After it does—at least according to the most popular of various interpretations of the prophecy—there will commence a seven-year period of absolute misery and chaos called The Tribulation, in which (among other things) the Anti-Christ will rise to power, an army of 200,000,000 horsemen out of the East will kill one-third of mankind, Jesus (Christ) will return, leading the army of the righteous, and Satan himself will be defeated at the Battle of Armageddon.
Sounds exciting, if hideous, yes, but all that got the (fictional) couple of Steve and Evie Levy to thinking: How can we make a buck on this?
This book is the result. It tells you what to invest in now, to prepare for the coming tumult. Then, once you’re stranded here along with all the Jews, Muslims, atheists, Catholics, Hindus, Taoists, and everybody else, it suggests where to put your money, what businesses to start (or bail out of), what real estate will be either literally or figuratively hot, and much more.
Of course, you can read it as a blow-by-blow, catastrophe-by-catastrophe description of what these believers believe in, as a sort of Rapture for Dummies. But why stop there? Those of us left behind will all have to do something during those seven miserable years. Why not, while those around you are dying, make a killing?
Santa Lives! Five Conclusive Arguments for the Existence of Santa Claus
Does anyone seriously believe that Santa Claus exists? Of course. We all do. And yet, when called upon to offer reasons for this belief, we find ourselves resorting to arguments that sound hollow even to our own ears. We believe he exists, because we feel as though he does. Or, because he has to. Or, because it’s nice to think so, and it’s nicer when things are nice than when they’re not nice.
I have given this matter a great deal, or at least some, thought over the years, and am pleased to announce the publication of an essay in which I prove, definitively and apodictically and asymptotically and other fancy ways, the proposition that St. Nick does indeed exist. The proofs—there are five in all—recapitulate the classic arguments for the existence of God. And, as I need not remind you, if it’s good enough for God, it’s good enough for Santa.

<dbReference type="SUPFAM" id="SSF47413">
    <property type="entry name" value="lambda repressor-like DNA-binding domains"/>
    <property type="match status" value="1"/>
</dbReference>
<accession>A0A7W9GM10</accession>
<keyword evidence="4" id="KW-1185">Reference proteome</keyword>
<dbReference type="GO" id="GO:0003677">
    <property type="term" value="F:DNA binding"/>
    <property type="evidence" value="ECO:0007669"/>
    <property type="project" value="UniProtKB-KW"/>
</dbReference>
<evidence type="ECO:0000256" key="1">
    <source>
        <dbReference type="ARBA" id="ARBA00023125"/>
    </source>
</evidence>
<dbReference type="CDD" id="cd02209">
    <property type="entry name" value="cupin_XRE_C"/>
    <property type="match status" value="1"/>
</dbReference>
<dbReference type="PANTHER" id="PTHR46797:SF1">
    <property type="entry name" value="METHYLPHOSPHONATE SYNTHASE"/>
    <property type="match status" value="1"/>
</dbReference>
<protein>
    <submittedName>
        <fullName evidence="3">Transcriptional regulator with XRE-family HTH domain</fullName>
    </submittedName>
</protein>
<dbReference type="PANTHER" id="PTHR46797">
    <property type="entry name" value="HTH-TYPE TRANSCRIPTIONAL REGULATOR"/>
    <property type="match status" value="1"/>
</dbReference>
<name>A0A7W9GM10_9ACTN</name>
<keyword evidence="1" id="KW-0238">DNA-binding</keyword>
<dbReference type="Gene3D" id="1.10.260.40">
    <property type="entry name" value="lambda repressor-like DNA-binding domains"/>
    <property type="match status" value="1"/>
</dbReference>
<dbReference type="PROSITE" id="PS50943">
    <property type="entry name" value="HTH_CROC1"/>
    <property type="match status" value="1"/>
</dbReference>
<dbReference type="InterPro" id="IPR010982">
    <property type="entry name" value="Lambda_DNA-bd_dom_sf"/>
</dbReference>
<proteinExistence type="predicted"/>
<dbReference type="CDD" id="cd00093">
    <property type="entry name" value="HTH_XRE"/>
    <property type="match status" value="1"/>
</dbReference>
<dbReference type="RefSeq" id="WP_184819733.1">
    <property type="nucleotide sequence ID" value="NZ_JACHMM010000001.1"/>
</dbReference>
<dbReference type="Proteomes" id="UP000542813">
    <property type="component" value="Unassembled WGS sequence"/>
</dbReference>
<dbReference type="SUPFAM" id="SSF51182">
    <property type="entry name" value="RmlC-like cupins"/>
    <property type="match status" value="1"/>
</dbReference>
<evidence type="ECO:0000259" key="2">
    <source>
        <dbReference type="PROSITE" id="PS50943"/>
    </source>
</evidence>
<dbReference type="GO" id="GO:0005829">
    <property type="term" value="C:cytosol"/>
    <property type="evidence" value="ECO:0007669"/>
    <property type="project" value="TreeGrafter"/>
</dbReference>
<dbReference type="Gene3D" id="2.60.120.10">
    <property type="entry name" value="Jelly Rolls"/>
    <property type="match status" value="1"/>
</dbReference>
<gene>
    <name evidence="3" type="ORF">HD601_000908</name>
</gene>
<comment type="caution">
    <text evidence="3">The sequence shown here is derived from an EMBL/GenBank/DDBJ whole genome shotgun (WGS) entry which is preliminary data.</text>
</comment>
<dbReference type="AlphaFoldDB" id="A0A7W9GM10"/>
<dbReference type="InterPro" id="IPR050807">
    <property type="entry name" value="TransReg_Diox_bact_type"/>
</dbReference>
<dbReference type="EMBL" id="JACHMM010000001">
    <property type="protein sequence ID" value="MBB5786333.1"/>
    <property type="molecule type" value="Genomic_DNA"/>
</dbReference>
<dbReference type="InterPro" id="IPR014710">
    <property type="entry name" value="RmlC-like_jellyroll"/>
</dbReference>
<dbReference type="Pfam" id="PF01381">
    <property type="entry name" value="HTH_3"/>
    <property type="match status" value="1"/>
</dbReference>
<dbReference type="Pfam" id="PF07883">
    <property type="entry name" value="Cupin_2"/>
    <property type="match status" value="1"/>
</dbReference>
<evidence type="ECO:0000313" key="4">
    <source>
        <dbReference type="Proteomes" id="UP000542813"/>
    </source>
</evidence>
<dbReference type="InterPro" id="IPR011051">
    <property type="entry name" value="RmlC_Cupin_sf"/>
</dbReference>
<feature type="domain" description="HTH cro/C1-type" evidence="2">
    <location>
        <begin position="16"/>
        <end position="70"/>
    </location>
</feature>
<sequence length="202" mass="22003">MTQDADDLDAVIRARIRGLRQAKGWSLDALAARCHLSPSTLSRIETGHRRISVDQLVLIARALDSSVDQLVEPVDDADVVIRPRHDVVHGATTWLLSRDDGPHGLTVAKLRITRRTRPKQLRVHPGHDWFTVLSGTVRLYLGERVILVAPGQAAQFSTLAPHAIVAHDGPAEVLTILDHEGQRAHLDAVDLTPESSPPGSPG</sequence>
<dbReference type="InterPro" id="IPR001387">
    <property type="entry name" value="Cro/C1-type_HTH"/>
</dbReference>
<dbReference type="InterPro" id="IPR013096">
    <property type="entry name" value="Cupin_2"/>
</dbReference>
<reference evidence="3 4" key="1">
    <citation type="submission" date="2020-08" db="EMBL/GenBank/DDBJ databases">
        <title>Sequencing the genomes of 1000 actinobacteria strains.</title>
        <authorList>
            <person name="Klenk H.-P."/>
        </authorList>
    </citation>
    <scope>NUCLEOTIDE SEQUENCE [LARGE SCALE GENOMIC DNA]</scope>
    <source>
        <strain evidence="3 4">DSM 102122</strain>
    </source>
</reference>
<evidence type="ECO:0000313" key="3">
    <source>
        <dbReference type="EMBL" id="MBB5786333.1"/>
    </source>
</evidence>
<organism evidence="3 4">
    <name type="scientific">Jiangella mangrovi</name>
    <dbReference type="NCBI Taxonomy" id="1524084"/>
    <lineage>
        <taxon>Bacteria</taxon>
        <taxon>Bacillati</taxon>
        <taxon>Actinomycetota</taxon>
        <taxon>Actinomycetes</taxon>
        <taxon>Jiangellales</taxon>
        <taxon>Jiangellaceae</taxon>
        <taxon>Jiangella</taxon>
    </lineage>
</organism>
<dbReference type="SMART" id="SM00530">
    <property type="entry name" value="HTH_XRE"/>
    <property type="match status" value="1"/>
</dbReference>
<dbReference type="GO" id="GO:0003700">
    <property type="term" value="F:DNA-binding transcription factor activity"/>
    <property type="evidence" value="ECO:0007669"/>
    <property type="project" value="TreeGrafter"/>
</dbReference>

Handsomely illustrated, handsomely edited, handsomely bound and published, handsomely proofread by the handsome professionals at Riverhead Press, and handsomely written by me, the handsome writer.
Books for Kids (ages 9-12)
The Templeton Twins Have an Idea, Book 1
Hey, what if there were a pair of 12-year-old twins, John and Abigail Templeton, who were the children of brilliant-but-somewhat-fussy inventor/professor Elton Templeton? And what if those kids were dragged by their father to the various universities where he had teaching and inventing assignments? And what if they were tormented by a different, grown-up pair of twins named Dean D. and Dan D. Dean? And what if John, with his pragmatic personality and his hobby of playing the drums, and Abigail, with her creative and intuitive personality and her hobby of doing cryptic crossword puzzles, were able to outwit the Deans and have a splendid time in the process?
And what if—hang on, I’m almost done—all of this were narrated by nothing less than a narrator calling himself The Narrator, who wasn’t particularly nice and didn’t exactly love the reader, but who went to a lot of trouble to end each chapter with Questions for Review such as, “Mary has five apples. Who cares?”
There’s no “what if” about it. All of that and more awaits in these v. amusing pages, not only deftly illustrated but with cool TYPOGRAPHY to boot.
The Templeton Twins Make a Scene, Book 2
And speaking of the Templeton Twins, what if there were a sequel to the above? Because there literally is!
Now the Templetons, along with their ridiculous dog, Cassie, are at a college for the performing arts. Their father has been hired to create a way to show closeups in a live stage production. Yes, neat-o. But the Deans are on their tail, plotting and executing skullduggery and mischief and so forth.
It’s all here: A narrative narrated by The Narrator. A continuation of his explanation about how to solve cryptic crossword puzzles. Some life lessons that can be learned from playing the drums. A recipe. Helpful review questions at the end of each chapter. And a corking good action-adventure plot that includes stagecraft, bravery, cleverness, and droll amusement.
What else do you want? Nothing. You want nothing else.